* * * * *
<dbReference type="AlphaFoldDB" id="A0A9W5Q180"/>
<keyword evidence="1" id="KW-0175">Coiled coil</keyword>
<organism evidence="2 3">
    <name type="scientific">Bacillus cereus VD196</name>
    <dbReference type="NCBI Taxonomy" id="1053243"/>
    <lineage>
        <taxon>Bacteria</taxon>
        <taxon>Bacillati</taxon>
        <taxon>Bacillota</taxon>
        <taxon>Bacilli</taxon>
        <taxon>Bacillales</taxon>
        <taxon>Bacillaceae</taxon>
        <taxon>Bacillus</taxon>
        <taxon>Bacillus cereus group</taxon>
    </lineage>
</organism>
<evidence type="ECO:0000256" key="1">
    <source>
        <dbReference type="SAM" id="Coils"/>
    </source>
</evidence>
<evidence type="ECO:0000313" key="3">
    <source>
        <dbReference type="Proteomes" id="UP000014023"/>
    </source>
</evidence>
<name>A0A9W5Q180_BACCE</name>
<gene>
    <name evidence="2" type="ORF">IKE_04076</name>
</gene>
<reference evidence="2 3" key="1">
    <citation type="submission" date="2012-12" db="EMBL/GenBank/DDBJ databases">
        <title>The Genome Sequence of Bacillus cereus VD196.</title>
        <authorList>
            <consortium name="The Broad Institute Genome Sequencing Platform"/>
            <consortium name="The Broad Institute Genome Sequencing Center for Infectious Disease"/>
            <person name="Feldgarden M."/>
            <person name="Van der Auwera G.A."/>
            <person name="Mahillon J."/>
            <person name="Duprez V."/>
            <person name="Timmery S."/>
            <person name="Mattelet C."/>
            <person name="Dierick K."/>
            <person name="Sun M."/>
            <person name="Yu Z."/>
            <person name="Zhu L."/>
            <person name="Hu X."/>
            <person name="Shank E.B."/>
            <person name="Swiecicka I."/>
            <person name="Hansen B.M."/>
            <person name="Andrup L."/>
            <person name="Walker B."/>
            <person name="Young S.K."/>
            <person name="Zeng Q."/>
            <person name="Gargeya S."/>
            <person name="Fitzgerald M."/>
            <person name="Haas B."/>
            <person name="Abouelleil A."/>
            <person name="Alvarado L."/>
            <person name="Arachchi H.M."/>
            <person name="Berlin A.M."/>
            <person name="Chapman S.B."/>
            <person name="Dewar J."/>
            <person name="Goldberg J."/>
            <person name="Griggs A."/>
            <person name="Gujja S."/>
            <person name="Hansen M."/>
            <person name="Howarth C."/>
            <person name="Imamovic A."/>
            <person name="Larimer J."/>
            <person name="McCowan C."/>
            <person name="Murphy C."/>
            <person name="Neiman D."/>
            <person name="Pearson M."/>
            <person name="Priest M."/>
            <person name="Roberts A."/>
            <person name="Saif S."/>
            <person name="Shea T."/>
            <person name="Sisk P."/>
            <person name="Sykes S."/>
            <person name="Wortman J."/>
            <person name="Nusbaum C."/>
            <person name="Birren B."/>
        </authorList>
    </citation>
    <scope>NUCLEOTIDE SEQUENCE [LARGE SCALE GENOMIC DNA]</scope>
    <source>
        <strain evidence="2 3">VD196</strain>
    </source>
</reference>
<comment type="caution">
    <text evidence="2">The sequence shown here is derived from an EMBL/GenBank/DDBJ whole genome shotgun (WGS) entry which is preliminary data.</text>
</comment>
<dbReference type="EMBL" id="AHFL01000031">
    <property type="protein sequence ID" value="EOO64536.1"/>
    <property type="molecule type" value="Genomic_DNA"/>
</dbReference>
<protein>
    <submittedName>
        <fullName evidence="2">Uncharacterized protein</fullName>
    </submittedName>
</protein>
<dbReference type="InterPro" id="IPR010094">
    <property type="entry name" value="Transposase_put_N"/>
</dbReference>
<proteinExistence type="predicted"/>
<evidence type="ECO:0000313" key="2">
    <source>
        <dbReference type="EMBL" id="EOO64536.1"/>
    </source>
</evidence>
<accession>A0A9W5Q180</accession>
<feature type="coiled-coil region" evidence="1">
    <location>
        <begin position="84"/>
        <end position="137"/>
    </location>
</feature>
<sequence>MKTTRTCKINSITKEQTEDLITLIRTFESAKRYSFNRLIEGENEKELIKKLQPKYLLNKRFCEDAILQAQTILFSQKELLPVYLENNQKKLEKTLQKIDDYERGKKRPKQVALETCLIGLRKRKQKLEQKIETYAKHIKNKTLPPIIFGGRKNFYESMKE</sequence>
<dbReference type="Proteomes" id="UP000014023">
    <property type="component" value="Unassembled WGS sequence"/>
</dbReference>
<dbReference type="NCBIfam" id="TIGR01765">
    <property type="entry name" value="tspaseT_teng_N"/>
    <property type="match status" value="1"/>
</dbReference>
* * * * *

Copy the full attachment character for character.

<dbReference type="AlphaFoldDB" id="A0A9W5Q180"/>
<keyword evidence="1" id="KW-0175">Coiled coil</keyword>
<organism evidence="2 3">
    <name type="scientific">Bacillus cereus VD196</name>
    <dbReference type="NCBI Taxonomy" id="1053243"/>
    <lineage>
        <taxon>Bacteria</taxon>
        <taxon>Bacillati</taxon>
        <taxon>Bacillota</taxon>
        <taxon>Bacilli</taxon>
        <taxon>Bacillales</taxon>
        <taxon>Bacillaceae</taxon>
        <taxon>Bacillus</taxon>
        <taxon>Bacillus cereus group</taxon>
    </lineage>
</organism>
<evidence type="ECO:0000256" key="1">
    <source>
        <dbReference type="SAM" id="Coils"/>
    </source>
</evidence>
<evidence type="ECO:0000313" key="3">
    <source>
        <dbReference type="Proteomes" id="UP000014023"/>
    </source>
</evidence>
<name>A0A9W5Q180_BACCE</name>
<gene>
    <name evidence="2" type="ORF">IKE_04076</name>
</gene>
<reference evidence="2 3" key="1">
    <citation type="submission" date="2012-12" db="EMBL/GenBank/DDBJ databases">
        <title>The Genome Sequence of Bacillus cereus VD196.</title>
        <authorList>
            <consortium name="The Broad Institute Genome Sequencing Platform"/>
            <consortium name="The Broad Institute Genome Sequencing Center for Infectious Disease"/>
            <person name="Feldgarden M."/>
            <person name="Van der Auwera G.A."/>
            <person name="Mahillon J."/>
            <person name="Duprez V."/>
            <person name="Timmery S."/>
            <person name="Mattelet C."/>
            <person name="Dierick K."/>
            <person name="Sun M."/>
            <person name="Yu Z."/>
            <person name="Zhu L."/>
            <person name="Hu X."/>
            <person name="Shank E.B."/>
            <person name="Swiecicka I."/>
            <person name="Hansen B.M."/>
            <person name="Andrup L."/>
            <person name="Walker B."/>
            <person name="Young S.K."/>
            <person name="Zeng Q."/>
            <person name="Gargeya S."/>
            <person name="Fitzgerald M."/>
            <person name="Haas B."/>
            <person name="Abouelleil A."/>
            <person name="Alvarado L."/>
            <person name="Arachchi H.M."/>
            <person name="Berlin A.M."/>
            <person name="Chapman S.B."/>
            <person name="Dewar J."/>
            <person name="Goldberg J."/>
            <person name="Griggs A."/>
            <person name="Gujja S."/>
            <person name="Hansen M."/>
            <person name="Howarth C."/>
            <person name="Imamovic A."/>
            <person name="Larimer J."/>
            <person name="McCowan C."/>
            <person name="Murphy C."/>
            <person name="Neiman D."/>
            <person name="Pearson M."/>
            <person name="Priest M."/>
            <person name="Roberts A."/>
            <person name="Saif S."/>
            <person name="Shea T."/>
            <person name="Sisk P."/>
            <person name="Sykes S."/>
            <person name="Wortman J."/>
            <person name="Nusbaum C."/>
            <person name="Birren B."/>
        </authorList>
    </citation>
    <scope>NUCLEOTIDE SEQUENCE [LARGE SCALE GENOMIC DNA]</scope>
    <source>
        <strain evidence="2 3">VD196</strain>
    </source>
</reference>
<comment type="caution">
    <text evidence="2">The sequence shown here is derived from an EMBL/GenBank/DDBJ whole genome shotgun (WGS) entry which is preliminary data.</text>
</comment>
<dbReference type="EMBL" id="AHFL01000031">
    <property type="protein sequence ID" value="EOO64536.1"/>
    <property type="molecule type" value="Genomic_DNA"/>
</dbReference>
<protein>
    <submittedName>
        <fullName evidence="2">Uncharacterized protein</fullName>
    </submittedName>
</protein>
<dbReference type="InterPro" id="IPR010094">
    <property type="entry name" value="Transposase_put_N"/>
</dbReference>
<proteinExistence type="predicted"/>
<evidence type="ECO:0000313" key="2">
    <source>
        <dbReference type="EMBL" id="EOO64536.1"/>
    </source>
</evidence>
<accession>A0A9W5Q180</accession>
<feature type="coiled-coil region" evidence="1">
    <location>
        <begin position="84"/>
        <end position="137"/>
    </location>
</feature>
<sequence>MKTTRTCKINSITKEQTEDLITLIRTFESAKRYSFNRLIEGENEKELIKKLQPKYLLNKRFCEDAILQAQTILFSQKELLPVYLENNQKKLEKTLQKIDDYERGKKRPKQVALETCLIGLRKRKQKLEQKIETYAKHIKNKTLPPIIFGGRKNFYESMKE</sequence>
<dbReference type="Proteomes" id="UP000014023">
    <property type="component" value="Unassembled WGS sequence"/>
</dbReference>
<dbReference type="NCBIfam" id="TIGR01765">
    <property type="entry name" value="tspaseT_teng_N"/>
    <property type="match status" value="1"/>
</dbReference>